By Chesley Oxendine
Early rains on both Friday and Saturday couldn’t stop Fort Gibson Historic Site from hosting its yearly Fall Encampment last weekend.
Guests were treated to a slice of life in the 1840s as interpreters in period clothing demonstrated daily tasks, played music, and ran military drills.
The festivities drew in Falyn Harris and her family thanks to her dad’s appreciation for military history, she said.
“We came down to visit from Broken Arrow and were in the area, and we found the event on Facebook, so we brought my dad,” Harris said.
Also accompanying Harris were her two children, Natalee and Dalton Harris. Falyn said the children “couldn’t believe the little beds,” which visitors could inspect as they roamed the historically accurate living quarters throughout the fort.
“They can’t get over those beds,” Falyn said. “They just keep yelling ‘that looks so uncomfortable!’ All these cabins are really cool to see.”
While Natalee, 6, said her favorite part were “the cannons,” Dalton, 4, couldn’t decide what he enjoyed the most.
“I just really, really like everything,” he said. “It’s all really cool.”
Several times throughout the event, a group of four interpreters lined up, prepared and fired blanks out of a 12-pound mortar, shaking the entire property with the sound.
Interpreter Frank Ruggero from Oswego, Kan. said firing weaponry proved the best part of his job.
“I love shooting that thing,” he said. “I love everything about American history, but I love shooting the cannon the most.”
Ruggero said this event marked his first time at the Historic Site, though he served as an interpreter in Kansas all through his grade school years.
“I really enjoy living history, and I can’t wait to do the 150th next year in Honey Springs,” he said.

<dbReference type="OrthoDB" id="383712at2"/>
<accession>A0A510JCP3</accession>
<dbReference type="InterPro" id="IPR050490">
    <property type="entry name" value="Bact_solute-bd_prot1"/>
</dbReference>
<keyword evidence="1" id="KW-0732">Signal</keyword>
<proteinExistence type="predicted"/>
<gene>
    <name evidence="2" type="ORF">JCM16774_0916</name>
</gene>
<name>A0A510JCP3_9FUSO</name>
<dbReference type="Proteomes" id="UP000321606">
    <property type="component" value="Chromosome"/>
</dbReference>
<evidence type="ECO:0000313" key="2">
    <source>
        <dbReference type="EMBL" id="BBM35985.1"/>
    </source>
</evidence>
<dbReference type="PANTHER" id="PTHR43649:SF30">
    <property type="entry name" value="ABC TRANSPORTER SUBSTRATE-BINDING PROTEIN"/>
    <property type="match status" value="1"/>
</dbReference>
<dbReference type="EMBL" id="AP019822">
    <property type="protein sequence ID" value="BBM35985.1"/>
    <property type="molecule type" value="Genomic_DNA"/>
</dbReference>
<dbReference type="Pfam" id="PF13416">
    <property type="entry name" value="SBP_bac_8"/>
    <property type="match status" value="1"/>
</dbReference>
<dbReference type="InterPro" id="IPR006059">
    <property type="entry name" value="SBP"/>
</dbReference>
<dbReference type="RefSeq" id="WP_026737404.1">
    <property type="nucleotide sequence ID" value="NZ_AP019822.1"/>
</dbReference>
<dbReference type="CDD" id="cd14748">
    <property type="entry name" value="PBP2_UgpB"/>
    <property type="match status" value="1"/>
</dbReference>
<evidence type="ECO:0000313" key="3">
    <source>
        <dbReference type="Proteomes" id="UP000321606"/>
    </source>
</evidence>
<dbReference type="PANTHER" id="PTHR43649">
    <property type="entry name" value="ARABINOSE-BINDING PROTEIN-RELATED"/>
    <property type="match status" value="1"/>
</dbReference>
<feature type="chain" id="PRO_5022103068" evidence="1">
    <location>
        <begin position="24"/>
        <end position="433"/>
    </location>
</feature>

Interpreters like Ruggero made history “come alive” for students like Emily and Greg Haan, who came with their mother, Theresa.
“We’re actually studying this period of history right now at home,” Theresa said. “That’s why we came out here.”
Greg said he enjoyed “multiple things” about the encampment.
“I loved when they fired the cannon, and seeing the blacksmith, and the animals, and all the ancient American history,” he said.
Theresa reminded him this period was not necessarily “ancient.”
Emily said seeing the actors stay in character proved “cool.”
“It really helps me visualize what we’re studying,” she said. “It makes you feel involved in all the history going on.”
That was the idea, according to interpreter and Historic Site employee Corey Twilley.
“We wanted to invite people and the local schools out and give them a hands on taste of what life was like back then,” he said. “This was a huge part of Fort Gibson history.”
Twilley portrayed a fife player in the Fort’s burgeoning music band, which patrolled the fort throughout the day, leading drills and giving signals.
“Musicians back then acted like an alarm bell at a school,” he said.
This marked the first time that the Site band’s 25 members were all present for a single event, spread out through the property, Twilley said.
The interpreter said the Fort’s next big events are Bake Day in November, on “the Saturday before Veteran’s Day,” and the Candlelight Tour in December.
“People can come out and see what Christmas was like in 1848 as soldiers returned from the Mexican War to the fort, to spend time with their families,” Twilley said.
By Chesley Oxendine
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